Documents considered by the Committee on 9 May 2018 Contents

9Energy Performance of Buildings

Committee’s assessment

Politically important

Committee’s decision

Cleared from scrutiny; further information requested

Document details

Proposal for a Directive amending Directive 2010/31/EU on the energy performance of buildings.

Legal base

Article 194(2) TFEU; Ordinary legislative procedure; QMV


Housing, Communities and Local Government

Document Number

(38339), 15108/16 + ADDs 1–5, COM(16) 765

Summary and Committee’s conclusions

9.1The building sector is the largest single energy consumer in Europe, absorbing 40% of final energy. About 75% of buildings are energy inefficient according to the European Commission, yet only around 1% of the building stock is renovated each year.

9.2In order to accelerate the cost-effective renovation of the existing building stock, the Commission proposed in December 2016 to update the existing Energy Performance of Buildings Directive (EPBD) by:

9.3Since the Committee last considered the proposal, on 22 November 2017, the Government has written twice. In its most recent letter, the Minister of State for Housing and Planning (Dominic Raab) explains that agreement has been reached between the EU institutions. While the agreement largely reflects the Council General Approach—supported by the UK—there have been some changes to accommodate the European Parliament. These include a requirement that, where technically and economically feasible, non-domestic buildings with large heating or air conditioning systems should have automation and control systems68 by 2025.

9.4The agreement also includes a 20-month transposition deadline which—assuming the text is adopted as expected in Council—would fall in early 2020 and would thus need to be applied in the UK during the post-Brexit withdrawal period. This was a change from the 24 months agreed by the Council.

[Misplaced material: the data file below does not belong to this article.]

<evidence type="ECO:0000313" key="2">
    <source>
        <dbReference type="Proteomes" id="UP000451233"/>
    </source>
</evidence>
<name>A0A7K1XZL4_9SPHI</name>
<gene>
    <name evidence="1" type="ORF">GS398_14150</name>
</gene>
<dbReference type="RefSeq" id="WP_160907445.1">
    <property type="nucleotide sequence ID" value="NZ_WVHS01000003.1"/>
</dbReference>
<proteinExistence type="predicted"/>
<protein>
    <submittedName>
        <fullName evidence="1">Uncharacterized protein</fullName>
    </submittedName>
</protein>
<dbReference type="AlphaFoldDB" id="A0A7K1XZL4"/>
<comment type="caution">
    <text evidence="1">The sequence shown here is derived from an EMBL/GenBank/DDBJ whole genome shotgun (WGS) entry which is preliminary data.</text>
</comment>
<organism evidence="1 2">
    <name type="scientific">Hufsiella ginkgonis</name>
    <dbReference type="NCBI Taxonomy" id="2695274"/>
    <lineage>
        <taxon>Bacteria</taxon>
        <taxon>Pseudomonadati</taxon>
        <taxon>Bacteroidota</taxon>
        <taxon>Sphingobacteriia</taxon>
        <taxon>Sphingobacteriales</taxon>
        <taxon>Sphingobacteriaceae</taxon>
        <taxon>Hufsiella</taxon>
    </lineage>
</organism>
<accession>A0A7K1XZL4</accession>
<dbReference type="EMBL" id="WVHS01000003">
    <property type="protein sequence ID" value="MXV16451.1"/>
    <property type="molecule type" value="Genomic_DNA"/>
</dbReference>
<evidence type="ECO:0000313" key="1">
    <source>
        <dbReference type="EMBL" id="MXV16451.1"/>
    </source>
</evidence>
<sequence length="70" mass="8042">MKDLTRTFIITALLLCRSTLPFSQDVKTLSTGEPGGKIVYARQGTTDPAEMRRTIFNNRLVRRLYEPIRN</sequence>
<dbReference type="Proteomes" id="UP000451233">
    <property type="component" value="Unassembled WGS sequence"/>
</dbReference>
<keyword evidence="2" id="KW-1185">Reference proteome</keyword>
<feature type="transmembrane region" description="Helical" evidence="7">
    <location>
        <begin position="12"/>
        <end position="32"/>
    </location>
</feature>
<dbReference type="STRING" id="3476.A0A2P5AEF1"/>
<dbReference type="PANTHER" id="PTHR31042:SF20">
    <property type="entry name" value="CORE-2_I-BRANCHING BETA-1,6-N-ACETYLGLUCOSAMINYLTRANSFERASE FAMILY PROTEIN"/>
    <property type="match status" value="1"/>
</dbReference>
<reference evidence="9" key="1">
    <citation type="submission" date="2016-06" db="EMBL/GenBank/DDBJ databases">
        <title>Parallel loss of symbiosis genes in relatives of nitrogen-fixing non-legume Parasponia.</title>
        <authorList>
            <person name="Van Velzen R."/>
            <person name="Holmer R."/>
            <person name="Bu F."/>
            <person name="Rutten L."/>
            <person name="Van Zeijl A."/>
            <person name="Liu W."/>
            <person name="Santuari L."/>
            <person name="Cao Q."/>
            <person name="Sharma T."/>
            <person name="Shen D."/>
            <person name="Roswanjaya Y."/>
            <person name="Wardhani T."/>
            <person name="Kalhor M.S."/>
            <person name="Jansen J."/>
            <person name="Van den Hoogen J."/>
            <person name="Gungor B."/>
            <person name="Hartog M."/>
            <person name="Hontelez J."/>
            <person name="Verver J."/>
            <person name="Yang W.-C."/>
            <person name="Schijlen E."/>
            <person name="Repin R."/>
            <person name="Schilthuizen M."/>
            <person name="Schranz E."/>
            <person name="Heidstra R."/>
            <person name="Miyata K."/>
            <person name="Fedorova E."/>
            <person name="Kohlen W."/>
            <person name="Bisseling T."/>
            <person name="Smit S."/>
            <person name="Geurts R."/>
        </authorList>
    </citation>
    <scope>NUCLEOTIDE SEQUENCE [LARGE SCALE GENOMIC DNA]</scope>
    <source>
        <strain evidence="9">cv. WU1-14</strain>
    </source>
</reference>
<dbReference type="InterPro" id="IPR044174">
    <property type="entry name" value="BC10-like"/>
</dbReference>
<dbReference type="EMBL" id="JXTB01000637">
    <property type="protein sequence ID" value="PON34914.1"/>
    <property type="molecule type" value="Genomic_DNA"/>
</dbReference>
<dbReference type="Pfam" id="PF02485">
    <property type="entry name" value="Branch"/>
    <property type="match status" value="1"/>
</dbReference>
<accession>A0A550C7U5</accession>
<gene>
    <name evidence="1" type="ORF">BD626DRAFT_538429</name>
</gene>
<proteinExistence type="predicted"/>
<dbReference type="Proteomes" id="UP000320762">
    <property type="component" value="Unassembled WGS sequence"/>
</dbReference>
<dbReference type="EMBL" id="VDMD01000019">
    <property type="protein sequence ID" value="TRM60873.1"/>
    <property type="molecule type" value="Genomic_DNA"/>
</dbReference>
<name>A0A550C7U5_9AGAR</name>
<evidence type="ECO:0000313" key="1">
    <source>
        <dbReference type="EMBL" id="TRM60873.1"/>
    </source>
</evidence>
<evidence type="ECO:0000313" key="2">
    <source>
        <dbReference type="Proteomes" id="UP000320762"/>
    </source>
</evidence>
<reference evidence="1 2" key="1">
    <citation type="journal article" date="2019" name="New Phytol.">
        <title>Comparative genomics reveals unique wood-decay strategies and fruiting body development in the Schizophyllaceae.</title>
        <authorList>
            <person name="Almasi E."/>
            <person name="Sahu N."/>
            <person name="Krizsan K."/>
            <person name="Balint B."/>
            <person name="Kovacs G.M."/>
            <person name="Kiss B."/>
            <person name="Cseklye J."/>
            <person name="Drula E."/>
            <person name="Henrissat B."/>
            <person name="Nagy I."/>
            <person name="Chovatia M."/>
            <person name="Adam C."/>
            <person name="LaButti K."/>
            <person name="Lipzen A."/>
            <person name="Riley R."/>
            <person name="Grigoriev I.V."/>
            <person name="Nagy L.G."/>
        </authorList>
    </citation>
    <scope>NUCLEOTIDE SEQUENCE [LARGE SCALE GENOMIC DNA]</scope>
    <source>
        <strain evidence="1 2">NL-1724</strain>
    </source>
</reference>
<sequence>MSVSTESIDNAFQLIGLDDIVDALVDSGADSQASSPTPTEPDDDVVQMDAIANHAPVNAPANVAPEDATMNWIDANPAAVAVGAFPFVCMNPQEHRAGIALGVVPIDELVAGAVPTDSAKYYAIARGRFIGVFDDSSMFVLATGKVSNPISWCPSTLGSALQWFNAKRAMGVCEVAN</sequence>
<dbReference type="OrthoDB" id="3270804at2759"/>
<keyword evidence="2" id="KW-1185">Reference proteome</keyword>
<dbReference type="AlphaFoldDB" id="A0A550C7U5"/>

9.5The Government is concerned that the new requirement to have automation and control systems non-domestic buildings with large heating or air conditioning systems is neither practical nor proportionate. For that reason, the UK will abstain when the proposal comes to a final vote. The Minister requests that the Committee releases the document from scrutiny in advance of that vote, which could be as soon as 14 May.

9.6In his earlier letter—of 12 December 2017—the then Minister (Alok Sharma) apologised for the failure to respond more promptly to the previous Committee’s report of 25 January 2017, a failure which resulted in a scrutiny override. He explained that this was due to an administrative oversight.

9.7We note the outcome of negotiations and that the agreement struck between Member States at the June 2017 Energy Council remains largely in place, with some concessions made to the European Parliament. The concession relating to automation and control systems in non-domestic buildings with large heating or air conditioning systems is not, we understand, acceptable to the UK despite its application being subject to economic and technical feasibility. The UK therefore proposes to abstain.

9.8We note that a 20-month transposition deadline has been agreed, rather than the 24 months proposed by the Council, and that this will fall within the post-Brexit implementation period. The Directive will therefore need to be transposed into UK legislation. That said, the particular clause of concern to the UK will not come into effect until 2025 and so—subject to the terms of the future EU-UK agreement—could be amended post-transition.

9.9We note the Government’s apology for the failure to respond more promptly to the previous Committee’s report of 25 January 2017, a failure which led to a scrutiny override. Administrative oversight should not have such implications, but we do not take further issue with this matter given that the detail provided by the Department has otherwise been helpful.

9.10We are content to release the proposal from scrutiny and would request the following information before closing correspondence:

Full details of the documents

Proposal for a Directive amending Directive 2010/31/EU on the energy performance of buildings: (38339), 15108/16 + ADDs 1–5, COM(16) 765.


9.11Details of the proposal—and of the other elements of the Clean Energy Package—were set out in our Report of 25 January 2017.69 At that meeting, the previous Committee noted that the Government had concerns about the proposal and requested further details of the Government’s analysis once available.

9.12The Government did not write again until shortly before the June 2017 Energy Council. At that stage, the Government summarised progress, noting that agreement was likely at the Council and that the compromise proposals were more proportionate than the original proposals. Particular attention was drawn to the changes negotiated on electric vehicle charging infrastructure. Details of the changes were set out in our Report of 22 November 2017.70